Kevin Quigley is a professor in Dalhousie’s School of Public Administration, Faculty of Management, he specializes in public sector risk and crisis management, strategic management and critical infrastructure protection.
Professor Quigley founded the Critical Infrastructure Protection (CIP) Initiative at Dalhousie, an interdisciplinary research team that seeks to enhance collaboration between multiple stakeholders on questions concerning the management of Canada’s critical infrastructure.
Professor Quigley has worked on research and innovation projects with public sector organizations such as Public Safety Canada, Defense Research and Development Canada, Canada School of Public Service, Public Safety New Brunswick, Nova Scotia Public Service Commission, Global Affairs Canada, Treasury Board of Canada Secretariat and the Canadian Water and Wastewater Association. He has contributed to many national and international research initiatives that have raised millions in support of risk research.
Professor Quigley served as a senior public servant in the Ontario Government’s Cabinet Office and has taught policy analysis to public servants working in a variety of roles across the country. He brings a blend of academic, research and public sector experience to his new role as Institute head, facilitating the vital connections between the research community and private and public sector policy-makers.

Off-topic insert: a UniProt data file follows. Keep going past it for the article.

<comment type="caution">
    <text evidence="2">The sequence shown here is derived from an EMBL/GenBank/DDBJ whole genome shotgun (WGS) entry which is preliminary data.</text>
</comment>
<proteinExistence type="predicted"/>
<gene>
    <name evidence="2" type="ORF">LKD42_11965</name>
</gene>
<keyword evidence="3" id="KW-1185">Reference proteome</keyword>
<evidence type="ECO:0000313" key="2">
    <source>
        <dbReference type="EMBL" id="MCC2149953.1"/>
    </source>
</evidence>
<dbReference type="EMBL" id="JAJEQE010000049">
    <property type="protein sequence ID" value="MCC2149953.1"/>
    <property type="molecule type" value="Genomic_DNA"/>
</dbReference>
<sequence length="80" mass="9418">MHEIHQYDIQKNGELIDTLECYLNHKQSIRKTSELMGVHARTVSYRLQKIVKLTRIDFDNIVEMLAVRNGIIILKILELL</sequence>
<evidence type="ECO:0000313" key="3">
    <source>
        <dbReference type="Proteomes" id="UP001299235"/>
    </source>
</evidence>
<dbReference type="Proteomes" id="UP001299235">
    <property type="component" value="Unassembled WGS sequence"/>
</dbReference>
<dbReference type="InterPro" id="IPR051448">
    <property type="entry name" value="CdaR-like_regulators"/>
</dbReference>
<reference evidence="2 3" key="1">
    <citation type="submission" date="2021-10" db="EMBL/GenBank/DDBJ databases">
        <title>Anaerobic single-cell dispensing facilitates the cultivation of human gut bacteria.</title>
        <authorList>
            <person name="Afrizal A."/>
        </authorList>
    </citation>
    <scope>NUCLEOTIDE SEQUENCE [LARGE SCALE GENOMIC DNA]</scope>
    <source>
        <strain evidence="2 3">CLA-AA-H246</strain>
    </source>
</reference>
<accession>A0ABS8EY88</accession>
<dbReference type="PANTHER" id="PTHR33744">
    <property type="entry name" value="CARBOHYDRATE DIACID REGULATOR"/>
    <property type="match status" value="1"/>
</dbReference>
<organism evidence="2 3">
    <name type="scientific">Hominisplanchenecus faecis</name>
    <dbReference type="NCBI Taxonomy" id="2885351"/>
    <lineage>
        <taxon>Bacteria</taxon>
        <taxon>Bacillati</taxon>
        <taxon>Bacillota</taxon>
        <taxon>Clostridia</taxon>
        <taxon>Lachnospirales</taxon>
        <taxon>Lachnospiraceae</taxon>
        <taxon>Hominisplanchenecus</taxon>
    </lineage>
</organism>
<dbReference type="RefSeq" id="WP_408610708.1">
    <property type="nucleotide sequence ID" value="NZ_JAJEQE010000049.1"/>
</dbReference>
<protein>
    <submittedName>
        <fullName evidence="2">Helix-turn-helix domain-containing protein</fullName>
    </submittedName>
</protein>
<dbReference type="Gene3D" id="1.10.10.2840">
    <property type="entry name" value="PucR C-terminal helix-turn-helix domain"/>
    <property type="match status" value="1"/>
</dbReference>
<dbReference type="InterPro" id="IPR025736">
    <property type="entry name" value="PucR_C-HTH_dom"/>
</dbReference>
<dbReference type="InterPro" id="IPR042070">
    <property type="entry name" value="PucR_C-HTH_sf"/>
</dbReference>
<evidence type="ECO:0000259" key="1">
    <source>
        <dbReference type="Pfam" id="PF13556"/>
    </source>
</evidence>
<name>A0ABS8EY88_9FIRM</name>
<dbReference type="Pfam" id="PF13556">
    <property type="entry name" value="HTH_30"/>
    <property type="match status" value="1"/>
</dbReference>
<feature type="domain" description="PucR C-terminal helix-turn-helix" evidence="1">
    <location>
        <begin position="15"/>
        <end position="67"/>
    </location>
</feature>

Professor Quigley earned his master’s degree from the London School of Economics and Political Science and his PhD from Queen’s University, Belfast. He was a postdoctoral fellow at the University of Edinburgh and a visiting scholar at the American Political Science Association in Washington, DC and at Sciences Po in Toulouse, France. His research has been funded by the Social Sciences and Humanities Research Council (SSHRC), the Economic and Social Research Council (ESRC), the Centre for Security Science, Defense Research and Development Canada (DRDC) and the Marine Environmental Observation Prediction and Response (MEOPAR) Network. He has published an acclaimed book on critical infrastructure, numerous articles in academic journals and studies for a professional audience; his newest book, Too Critical to Fail: How Canada Manages Threats to Critical Infrastructure was published by McGill-Queen's in November 2017 and shortlisted for the Donner Prize.